Network analysis for SEO
Network analysis is defined, simply, as the analysis of the relationships between objects. It’s a field based on both graph theory (a branch of mathematics) and sociology. The final output of network analysis is a network graph, which visually maps the relationships that exist between objects. These relationships can then be expressed mathematically based on an object’s position on the graph and the number of relationships they have.
When applying network analysis to the field of SEO, the objects are websites and the relationships between them are links. By graphing these relationships, insights can be gained about how a website is linked to and exists on the web.
There’s a number of ways that network analysis can be applied to SEO:
– Visualizing internal links on a website
– Visualizing interlinking between various domains
– Visualizing backlinks to a domain or domains
– Competitive analysis of backlinks
As an example of how network analysis can be used to find backlinks, below is a network graph showing how six different websites are linked to. The dots represent websites and the lines represent links. Our client’s site is highlighted in blue, while five of their major competitors’ websites are highlighted in red. External sites that link to either our client or their competitors are represented by black dots.
As you can see in the graph, each of the six core websites has their own particular backlink profile – sites that link only to them. Some links are shared between the different sites, and these lie at the center of the graph.
What we’ve highlighted in this next network graph are websites that link to at least two of our client’s competitors, but who do not link to our client.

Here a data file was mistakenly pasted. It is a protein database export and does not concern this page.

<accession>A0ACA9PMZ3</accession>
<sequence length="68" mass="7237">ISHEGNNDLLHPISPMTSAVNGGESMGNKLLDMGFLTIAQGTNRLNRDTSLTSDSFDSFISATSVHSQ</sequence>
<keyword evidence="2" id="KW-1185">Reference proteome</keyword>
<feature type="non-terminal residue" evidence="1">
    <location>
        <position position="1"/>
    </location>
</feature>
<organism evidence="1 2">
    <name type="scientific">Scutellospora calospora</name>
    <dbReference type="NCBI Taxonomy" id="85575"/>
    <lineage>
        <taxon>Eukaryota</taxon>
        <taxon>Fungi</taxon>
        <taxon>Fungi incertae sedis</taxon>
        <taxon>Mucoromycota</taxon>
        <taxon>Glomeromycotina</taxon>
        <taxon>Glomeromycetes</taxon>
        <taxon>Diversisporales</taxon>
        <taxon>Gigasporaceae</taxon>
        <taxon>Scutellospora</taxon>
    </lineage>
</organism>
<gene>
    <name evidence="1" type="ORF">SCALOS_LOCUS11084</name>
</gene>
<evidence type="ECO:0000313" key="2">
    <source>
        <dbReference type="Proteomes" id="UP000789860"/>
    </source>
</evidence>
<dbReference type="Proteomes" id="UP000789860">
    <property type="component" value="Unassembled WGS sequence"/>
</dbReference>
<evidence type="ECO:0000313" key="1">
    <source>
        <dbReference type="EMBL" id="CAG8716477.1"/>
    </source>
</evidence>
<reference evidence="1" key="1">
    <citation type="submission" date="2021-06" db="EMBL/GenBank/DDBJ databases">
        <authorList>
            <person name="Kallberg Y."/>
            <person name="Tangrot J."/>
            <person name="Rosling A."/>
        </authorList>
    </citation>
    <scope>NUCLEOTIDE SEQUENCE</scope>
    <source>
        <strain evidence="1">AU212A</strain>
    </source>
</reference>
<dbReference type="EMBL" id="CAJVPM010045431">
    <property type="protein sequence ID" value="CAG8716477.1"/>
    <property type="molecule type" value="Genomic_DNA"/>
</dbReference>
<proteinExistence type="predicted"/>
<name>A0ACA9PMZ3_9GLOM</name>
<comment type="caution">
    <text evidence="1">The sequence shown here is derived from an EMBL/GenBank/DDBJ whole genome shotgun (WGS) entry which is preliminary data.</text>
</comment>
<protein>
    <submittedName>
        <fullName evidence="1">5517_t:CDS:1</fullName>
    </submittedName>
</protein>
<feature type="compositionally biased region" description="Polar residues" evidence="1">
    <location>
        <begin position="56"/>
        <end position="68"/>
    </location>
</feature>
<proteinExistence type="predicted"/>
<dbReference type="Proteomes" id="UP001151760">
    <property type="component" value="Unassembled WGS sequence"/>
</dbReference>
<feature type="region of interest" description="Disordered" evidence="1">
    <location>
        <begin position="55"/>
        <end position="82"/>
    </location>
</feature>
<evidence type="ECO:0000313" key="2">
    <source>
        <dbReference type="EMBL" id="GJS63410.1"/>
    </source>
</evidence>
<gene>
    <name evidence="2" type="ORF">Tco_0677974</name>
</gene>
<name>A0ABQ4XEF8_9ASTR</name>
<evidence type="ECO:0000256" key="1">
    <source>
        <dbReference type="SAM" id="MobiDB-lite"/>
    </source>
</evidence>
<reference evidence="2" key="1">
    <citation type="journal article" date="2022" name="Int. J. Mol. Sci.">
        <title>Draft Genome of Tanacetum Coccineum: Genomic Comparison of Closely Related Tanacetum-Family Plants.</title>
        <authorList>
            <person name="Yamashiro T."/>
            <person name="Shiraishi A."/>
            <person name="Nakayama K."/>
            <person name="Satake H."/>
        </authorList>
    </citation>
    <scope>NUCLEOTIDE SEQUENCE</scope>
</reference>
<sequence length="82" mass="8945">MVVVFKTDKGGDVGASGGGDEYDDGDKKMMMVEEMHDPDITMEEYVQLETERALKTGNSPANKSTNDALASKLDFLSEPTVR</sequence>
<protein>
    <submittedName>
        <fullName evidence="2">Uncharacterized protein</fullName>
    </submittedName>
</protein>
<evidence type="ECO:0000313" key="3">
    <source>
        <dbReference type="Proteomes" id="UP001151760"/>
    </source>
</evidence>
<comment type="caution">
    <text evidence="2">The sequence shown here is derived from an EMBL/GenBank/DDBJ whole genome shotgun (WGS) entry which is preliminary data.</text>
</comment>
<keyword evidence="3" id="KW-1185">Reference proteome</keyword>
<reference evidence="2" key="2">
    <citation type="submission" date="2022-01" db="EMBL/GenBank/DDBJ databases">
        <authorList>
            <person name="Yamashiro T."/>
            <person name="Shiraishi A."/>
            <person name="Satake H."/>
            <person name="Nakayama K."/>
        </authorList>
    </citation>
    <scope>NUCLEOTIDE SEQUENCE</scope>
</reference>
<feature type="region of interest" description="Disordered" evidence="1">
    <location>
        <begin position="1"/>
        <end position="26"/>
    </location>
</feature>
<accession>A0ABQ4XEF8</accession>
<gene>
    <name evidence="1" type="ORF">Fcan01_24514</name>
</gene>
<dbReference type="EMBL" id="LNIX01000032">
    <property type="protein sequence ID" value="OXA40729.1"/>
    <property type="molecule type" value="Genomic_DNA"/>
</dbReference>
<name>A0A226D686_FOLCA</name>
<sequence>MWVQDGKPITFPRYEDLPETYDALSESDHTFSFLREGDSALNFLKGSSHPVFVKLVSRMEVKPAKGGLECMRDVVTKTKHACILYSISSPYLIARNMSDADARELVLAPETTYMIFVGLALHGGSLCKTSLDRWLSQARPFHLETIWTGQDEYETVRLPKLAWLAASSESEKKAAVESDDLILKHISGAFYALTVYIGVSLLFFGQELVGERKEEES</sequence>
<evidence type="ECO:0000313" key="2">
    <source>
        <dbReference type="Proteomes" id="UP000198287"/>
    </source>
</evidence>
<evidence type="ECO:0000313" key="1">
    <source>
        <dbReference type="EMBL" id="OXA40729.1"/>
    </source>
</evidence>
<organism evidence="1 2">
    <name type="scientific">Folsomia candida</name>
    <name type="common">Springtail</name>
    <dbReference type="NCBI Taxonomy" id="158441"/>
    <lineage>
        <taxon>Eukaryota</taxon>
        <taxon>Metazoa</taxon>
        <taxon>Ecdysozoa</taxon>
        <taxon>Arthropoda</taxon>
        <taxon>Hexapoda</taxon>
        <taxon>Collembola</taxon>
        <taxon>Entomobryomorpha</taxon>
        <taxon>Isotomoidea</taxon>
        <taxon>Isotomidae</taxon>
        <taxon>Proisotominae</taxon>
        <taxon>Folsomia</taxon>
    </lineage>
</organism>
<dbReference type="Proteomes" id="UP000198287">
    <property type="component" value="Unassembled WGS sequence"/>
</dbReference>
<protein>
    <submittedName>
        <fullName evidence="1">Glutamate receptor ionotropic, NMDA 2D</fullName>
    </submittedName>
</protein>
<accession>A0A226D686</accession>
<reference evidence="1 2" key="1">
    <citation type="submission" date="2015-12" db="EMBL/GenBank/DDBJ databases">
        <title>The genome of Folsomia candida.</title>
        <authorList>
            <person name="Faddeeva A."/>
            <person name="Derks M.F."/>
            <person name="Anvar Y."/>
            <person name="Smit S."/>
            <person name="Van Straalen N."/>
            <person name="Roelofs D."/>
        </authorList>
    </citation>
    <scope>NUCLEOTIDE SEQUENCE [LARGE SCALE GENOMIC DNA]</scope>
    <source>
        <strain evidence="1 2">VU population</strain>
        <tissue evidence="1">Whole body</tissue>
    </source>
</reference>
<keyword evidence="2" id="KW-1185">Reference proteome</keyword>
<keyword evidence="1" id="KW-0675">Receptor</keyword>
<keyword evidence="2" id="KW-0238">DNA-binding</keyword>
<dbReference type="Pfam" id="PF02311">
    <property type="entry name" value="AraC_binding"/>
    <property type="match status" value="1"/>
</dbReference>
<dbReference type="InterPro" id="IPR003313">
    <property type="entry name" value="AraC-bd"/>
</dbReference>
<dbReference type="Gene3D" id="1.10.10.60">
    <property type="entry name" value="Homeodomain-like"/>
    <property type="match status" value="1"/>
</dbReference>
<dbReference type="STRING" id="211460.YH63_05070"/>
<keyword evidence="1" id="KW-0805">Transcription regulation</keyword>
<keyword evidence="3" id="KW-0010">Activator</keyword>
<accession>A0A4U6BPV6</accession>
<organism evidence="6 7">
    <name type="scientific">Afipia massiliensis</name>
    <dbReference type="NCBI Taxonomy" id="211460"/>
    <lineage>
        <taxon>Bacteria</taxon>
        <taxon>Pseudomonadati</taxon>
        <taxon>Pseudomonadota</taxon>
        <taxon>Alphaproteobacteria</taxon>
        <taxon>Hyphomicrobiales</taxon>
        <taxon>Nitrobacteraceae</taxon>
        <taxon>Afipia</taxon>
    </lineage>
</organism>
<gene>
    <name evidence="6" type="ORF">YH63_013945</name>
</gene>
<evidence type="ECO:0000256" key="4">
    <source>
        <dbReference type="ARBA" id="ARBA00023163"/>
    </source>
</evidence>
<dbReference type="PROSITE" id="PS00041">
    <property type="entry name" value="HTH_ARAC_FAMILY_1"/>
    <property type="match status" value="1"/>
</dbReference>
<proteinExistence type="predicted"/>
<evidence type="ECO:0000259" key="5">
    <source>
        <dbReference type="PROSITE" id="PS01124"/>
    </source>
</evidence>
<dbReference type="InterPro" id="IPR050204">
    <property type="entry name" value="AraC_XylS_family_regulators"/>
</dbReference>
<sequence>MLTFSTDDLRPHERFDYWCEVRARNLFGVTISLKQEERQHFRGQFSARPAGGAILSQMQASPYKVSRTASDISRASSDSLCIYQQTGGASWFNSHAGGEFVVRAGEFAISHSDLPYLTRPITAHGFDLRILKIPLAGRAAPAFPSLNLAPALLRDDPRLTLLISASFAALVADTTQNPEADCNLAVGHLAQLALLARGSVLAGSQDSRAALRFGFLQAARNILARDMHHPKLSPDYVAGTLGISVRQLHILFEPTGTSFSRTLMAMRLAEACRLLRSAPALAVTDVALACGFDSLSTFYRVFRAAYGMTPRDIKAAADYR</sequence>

These websites are prime linking targets. As they link to at least two competitors, they demonstrate that they have an interest in that particular industry and would be likely have an interest in our client’s website.
Network analysis can be applied broadly to the field of SEO in analyzing how websites link to each other, and in conducting competitive analysis. The field also has obvious applications for social media in understanding how users are connected to each other in online networks. Any online social network – whether it be on Twitter, Facebook, Youtube, Flickr, etc. – can be easily modeled using a network graph. A graph could focus on how one user is linked to other users, which is called an ego network. Or a social network graph can focus on a particular topic – comments about a Youtube video, a Twitter hashtag, or a Facebook group – and look at how that group of users is interconnected. The search engines have stated that the social web has a small influence on rankings so there is also an SEO implication for this type of analysis.
As an example of social network analysis, here is a network graph of the Twitter network of 4FRNT skis, a ski manufacturer. This graph has been analyzed to 1.5 degrees, meaning that we’ve not just looked at who follows 4FRNT on Twitter, but how those people are connected to each other as well.
While 4FRNT has about 1,200 followers, those followers are highly interconnected with approximately 30,000 connections between them. When you have a dataset this complex it can be hard to make sense of what is going on. For 4FRNT, what we’ve done is break down their network into clusters – groups of highly connected Twitter users – and discovering who is central in those clusters.
Dots in orange are a group of users focused around ESPN Skis. Dots in green are users focused around Armada Skis, another ski manufacturer serving a similar niche market as 4FRNT. The dots in pink focus around a Twitter user called The_Canyons, which is a ski resort in Utah (based in the same location as 4FRNT). The dots in blue focus mainly around 4FRNT itself. Instead of just viewing the graph as a mass of dots and lines, we’ve been able to get some sense about who on the 4FRNT network of users is serving as sub-areas of attention.
If you’re looking to do your own network analysis, there are a number of software programs you can use. Several of the software programs require knowledge of programming languages such as Python or the statistical programming language R. An easy to use, free and open source plugin for Excel is NodeXL. If you are looking for something more advanced that does not require programming skills, UCINet is a nice option.
Network analysis is in use in areas including the sciences, social sciences, and business. Here are a few TED talks showing network analysis in action in other fields: